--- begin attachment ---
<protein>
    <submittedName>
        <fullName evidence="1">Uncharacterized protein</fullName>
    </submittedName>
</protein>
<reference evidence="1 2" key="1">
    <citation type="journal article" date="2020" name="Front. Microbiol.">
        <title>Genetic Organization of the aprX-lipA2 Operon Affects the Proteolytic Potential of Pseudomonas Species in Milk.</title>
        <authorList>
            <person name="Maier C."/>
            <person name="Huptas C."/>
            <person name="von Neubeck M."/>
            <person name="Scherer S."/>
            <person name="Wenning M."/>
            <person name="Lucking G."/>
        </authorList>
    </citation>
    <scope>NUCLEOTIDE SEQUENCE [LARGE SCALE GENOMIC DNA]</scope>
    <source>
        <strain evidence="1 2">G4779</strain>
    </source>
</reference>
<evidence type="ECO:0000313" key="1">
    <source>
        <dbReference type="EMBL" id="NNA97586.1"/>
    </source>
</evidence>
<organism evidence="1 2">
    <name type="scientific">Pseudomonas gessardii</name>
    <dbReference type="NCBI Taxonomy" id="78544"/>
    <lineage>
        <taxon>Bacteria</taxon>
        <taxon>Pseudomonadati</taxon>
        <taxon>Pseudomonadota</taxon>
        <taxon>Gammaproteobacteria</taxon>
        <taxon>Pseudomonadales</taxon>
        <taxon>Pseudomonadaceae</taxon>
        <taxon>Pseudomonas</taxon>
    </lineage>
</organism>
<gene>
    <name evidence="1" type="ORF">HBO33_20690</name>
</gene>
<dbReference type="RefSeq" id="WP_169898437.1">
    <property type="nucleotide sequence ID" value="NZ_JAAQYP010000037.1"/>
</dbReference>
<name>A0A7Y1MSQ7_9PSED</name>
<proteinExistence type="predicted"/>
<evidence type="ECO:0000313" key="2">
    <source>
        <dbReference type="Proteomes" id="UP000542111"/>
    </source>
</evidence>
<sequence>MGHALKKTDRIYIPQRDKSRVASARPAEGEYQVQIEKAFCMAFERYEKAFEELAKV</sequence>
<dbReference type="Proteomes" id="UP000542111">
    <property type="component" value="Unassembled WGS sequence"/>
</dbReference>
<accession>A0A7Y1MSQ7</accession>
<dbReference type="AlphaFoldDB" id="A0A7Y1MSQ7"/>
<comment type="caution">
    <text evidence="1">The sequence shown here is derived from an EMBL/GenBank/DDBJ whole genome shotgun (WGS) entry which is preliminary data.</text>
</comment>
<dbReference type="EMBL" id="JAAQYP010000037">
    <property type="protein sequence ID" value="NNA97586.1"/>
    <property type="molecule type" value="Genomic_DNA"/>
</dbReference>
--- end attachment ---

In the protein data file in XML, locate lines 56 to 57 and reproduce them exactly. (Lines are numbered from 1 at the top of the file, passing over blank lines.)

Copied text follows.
    <property type="component" value="Unassembled WGS sequence"/>
</dbReference>